Part I: Written June 17

In April my father-in-law was diagnosed with stage four throat cancer. He’s part of the unlucky 15% to get this type of cancer despite never touching a cigarette in his life. These past few months I’ve watched him undergo more than any man should ever have to and it’s taken its toll not just physically but mentally and emotionally as well. 

We were told the most important thing during this time would be stepping up the support from family and friends. Now, men aren’t always the best at communicating such messages and too often we rely on a conduit to help the process. For my father-in-law and I that conduit has always been sports. 

At this point, my Everton obsession was well underway so I invited him to our apartment one Sunday morning to watch a match. We played West Ham and ended up losing 2-1, going the last half hour down a man after Michael Keane’s red card. It was ugly to say the least. I was convinced my father-in-law would never come back – what was supposed to be a “pick-me-up” turned into a shouting match between me and the TV. 

But to my surprise, he came back the following Sunday. And every weekend after. 


On May 18th, my father-in-law had a procedure lasting 12 hours in total. Doctors spent the first six hours removing his entire voice box, 60 lymph nodes and one of his jugular veins. The second half of the surgery they put in a prosthetic voice box and did a skin graft on this thigh to patch up his throat and neck area. It was a brutally long day – the anesthesiologist put him under at 9am and he didn’t come-to until middle of the night.  

When my wife and mother-in-law visited him the next morning, he was groggy and uncomfortable with wires and tubes coming out of him from all directions. That first day was busy with constant check-ins by doctors and nurses, but there was another appointment on the schedule at 2:45pm: Everton vs. Crystal Palace. Arguably the biggest game in our club’s Premier League history, there was no way he was going to miss it.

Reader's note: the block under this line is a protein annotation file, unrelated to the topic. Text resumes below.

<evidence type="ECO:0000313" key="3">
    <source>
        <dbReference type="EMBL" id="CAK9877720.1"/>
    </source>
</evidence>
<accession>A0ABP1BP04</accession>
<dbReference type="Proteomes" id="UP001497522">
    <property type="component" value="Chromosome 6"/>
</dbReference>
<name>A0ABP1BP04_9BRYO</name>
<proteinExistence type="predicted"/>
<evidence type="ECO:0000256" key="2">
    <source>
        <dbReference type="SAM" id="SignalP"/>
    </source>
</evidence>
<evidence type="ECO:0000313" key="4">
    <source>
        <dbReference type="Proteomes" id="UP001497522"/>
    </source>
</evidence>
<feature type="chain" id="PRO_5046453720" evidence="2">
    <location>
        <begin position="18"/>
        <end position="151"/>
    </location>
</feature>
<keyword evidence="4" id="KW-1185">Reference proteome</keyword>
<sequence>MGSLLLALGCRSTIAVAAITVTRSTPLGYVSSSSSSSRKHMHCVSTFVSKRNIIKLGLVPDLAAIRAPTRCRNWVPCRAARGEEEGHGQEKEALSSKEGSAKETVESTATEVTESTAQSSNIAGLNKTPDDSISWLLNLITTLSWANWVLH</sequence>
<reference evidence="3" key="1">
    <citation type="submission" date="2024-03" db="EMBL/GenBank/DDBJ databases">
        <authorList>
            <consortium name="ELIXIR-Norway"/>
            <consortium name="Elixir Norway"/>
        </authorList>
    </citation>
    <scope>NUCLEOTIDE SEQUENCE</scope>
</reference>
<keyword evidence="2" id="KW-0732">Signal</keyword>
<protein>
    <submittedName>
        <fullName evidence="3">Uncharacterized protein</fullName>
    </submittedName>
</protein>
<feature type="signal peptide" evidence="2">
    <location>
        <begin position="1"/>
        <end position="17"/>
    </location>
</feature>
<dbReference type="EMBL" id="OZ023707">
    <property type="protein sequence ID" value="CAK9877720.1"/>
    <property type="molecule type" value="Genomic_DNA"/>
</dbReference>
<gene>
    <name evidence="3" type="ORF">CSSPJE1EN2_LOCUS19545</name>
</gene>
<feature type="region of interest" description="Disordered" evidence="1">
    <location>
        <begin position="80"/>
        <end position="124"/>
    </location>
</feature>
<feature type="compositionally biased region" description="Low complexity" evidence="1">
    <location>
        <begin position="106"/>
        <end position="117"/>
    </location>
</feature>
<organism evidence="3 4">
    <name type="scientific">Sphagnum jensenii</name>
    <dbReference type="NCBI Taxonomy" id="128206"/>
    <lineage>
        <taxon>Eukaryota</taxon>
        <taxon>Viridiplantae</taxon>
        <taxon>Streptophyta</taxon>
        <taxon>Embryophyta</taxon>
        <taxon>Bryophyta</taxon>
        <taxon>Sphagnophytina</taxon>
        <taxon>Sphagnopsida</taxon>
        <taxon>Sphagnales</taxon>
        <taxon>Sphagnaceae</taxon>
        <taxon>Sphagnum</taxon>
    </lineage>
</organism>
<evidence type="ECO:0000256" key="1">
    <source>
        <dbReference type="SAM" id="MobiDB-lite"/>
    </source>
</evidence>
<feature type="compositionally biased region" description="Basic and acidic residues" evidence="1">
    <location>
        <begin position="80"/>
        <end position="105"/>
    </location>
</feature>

It’s impossible to describe the emotion of that match to a non-Evertonian. The first half couldn’t have gone any worse, and we walked into the locker room down 2-0. I couldn’t believe it – we were at Goodison Park in front of our incredible supporters and we were folding like a cheap party chair. 

Ten minutes after the break though, hope was reignited as Michael Keane demonstrated unbelievable composure in Palace’s box, striking the ball beautifully into the side net (and making up for that West Ham red card). At that moment I knew we were getting our three points.

Twenty minutes later Richarlison scored in perfect Richarlison fashion. Tie game. Then came the moment we were all waiting for. Seamus Coleman battled for possession the way he always does and earned a free kick 35 yards out. Demarai Grey took it flawlessly, finding Dominic Calvert-Lewin for a perfect header. Naturally, I took my shirt off and ran around the apartment screaming at the top of my lungs. When I got back to the couch, I had a text from my mother-in-law: 

Mr. R is dancing in his hospital bed.

We celebrated with every Evertonian across the globe. (I swear half of them were on the pitch at Goodison). Clinching top flight survival showed us that all of our belief wasn’t in vain. Clinching top flight survival was a middle finger to despair and a sign of better days to come, even for a guy in the hospital facing such a wicked disease. 


Part II: Written August 5